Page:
The owners of Coastal Shell Products – Denis Albert, Stéphane Boudreau, Louis Bourgeois and Omer Gaudet – declined an interview through their lawyer, but provided a statement, saying they have heard the community’s concerns and want to work toward a harmonious solution.
The company – which employs 26 people, not 74 as promised – said it has committed to a “capital investment project designed for efficient handling of facility emissions,” for which it plans to announce the start date soon. “In the interim, the situation will continue to be closely monitored, but most importantly, the company wishes to reassure citizens that the emissions from the facility have been tested and there have been no breaches of regulations or standards as detailed in our operating permit.”
In a statement of defence filed in court in March, Coastal Shell denied the existence of any noxious smells, gases or fumes coming from its operation. The company maintains it hasn’t caused any unreasonable interference with the use and enjoyment of the plaintiffs’ land. It says it will plead the defence of statutory authority because it has all the necessary permits and authorizations from government.
In November, the citizen’s committee presented a petition to the legislature calling for the province to “Stop the stink” and shut down the plant. More than 1,900 signed – more than the population of Richibucto.
Since then, the province has continued to issue operating permits. On May 1, it was approved for another three months, restricting operations to between 8 p.m. and 8 a.m. The company must also test its emissions and submit a schedule to install odour-control equipment.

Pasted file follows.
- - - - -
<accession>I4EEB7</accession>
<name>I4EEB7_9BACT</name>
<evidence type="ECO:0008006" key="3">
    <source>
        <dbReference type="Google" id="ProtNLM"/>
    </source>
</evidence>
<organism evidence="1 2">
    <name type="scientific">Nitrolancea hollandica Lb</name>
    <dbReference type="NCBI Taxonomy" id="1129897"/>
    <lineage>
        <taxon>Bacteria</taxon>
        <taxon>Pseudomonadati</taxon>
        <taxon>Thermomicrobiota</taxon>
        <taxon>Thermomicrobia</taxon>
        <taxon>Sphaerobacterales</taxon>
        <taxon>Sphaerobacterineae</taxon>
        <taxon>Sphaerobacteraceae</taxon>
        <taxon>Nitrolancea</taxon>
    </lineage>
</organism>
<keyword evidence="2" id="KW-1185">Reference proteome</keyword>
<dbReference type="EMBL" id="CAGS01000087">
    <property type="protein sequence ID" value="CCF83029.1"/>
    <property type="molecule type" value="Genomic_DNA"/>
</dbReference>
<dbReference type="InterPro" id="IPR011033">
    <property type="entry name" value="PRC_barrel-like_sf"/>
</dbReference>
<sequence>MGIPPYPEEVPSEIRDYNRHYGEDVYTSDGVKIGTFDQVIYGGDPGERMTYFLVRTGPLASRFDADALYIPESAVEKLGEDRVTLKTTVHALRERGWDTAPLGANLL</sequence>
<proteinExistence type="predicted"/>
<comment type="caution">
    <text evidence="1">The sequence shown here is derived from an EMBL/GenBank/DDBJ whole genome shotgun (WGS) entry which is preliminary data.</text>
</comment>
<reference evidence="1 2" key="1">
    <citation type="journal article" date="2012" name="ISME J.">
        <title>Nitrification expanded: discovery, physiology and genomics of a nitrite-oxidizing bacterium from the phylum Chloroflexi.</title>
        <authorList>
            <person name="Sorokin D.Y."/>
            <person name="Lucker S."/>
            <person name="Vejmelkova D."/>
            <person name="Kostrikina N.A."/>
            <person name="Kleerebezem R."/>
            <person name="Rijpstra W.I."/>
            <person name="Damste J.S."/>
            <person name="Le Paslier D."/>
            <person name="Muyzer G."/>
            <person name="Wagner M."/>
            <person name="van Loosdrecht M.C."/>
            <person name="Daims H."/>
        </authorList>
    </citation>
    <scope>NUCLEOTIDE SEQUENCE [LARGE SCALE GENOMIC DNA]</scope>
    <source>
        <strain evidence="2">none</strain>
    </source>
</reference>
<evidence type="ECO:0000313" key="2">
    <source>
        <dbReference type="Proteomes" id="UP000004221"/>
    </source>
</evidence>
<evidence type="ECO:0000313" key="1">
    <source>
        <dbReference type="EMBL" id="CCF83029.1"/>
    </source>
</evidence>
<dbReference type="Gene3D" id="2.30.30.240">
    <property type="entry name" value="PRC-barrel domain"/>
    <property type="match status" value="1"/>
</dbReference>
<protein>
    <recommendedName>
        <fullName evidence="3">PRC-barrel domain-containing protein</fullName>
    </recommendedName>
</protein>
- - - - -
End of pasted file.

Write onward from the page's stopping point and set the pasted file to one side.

Environment and Climate Change Minister Gary Crossman said in a statement that his department is monitoring the smell and the company is required to submit an odour-control plan. He said a third party conducted emission testing and his department is satisfied the results meet air quality regulation standards.
Mr. Crossman and Minister of Local Government Daniel Allain have met with community members and municipal politicians to address their concerns.
“It’s important to work with all involved, have the right rules in place and to look at the technological improvements that can be made to reduce impacts,” Mr. Crossman said.
Meanwhile, New Brunswick’s Justice and Public Safety Department is conducting its own investigation, said spokeswoman Judy Désalliers.
For the people living near the plant, it’ll be another summer of locking their windows. Of keeping their air exchanges off. And being unable to sit on their decks.
“It’s heartbreaking,” said Sean Sullivan, a resident and retired manager of public works for the town. “At what cost does this have to continue?”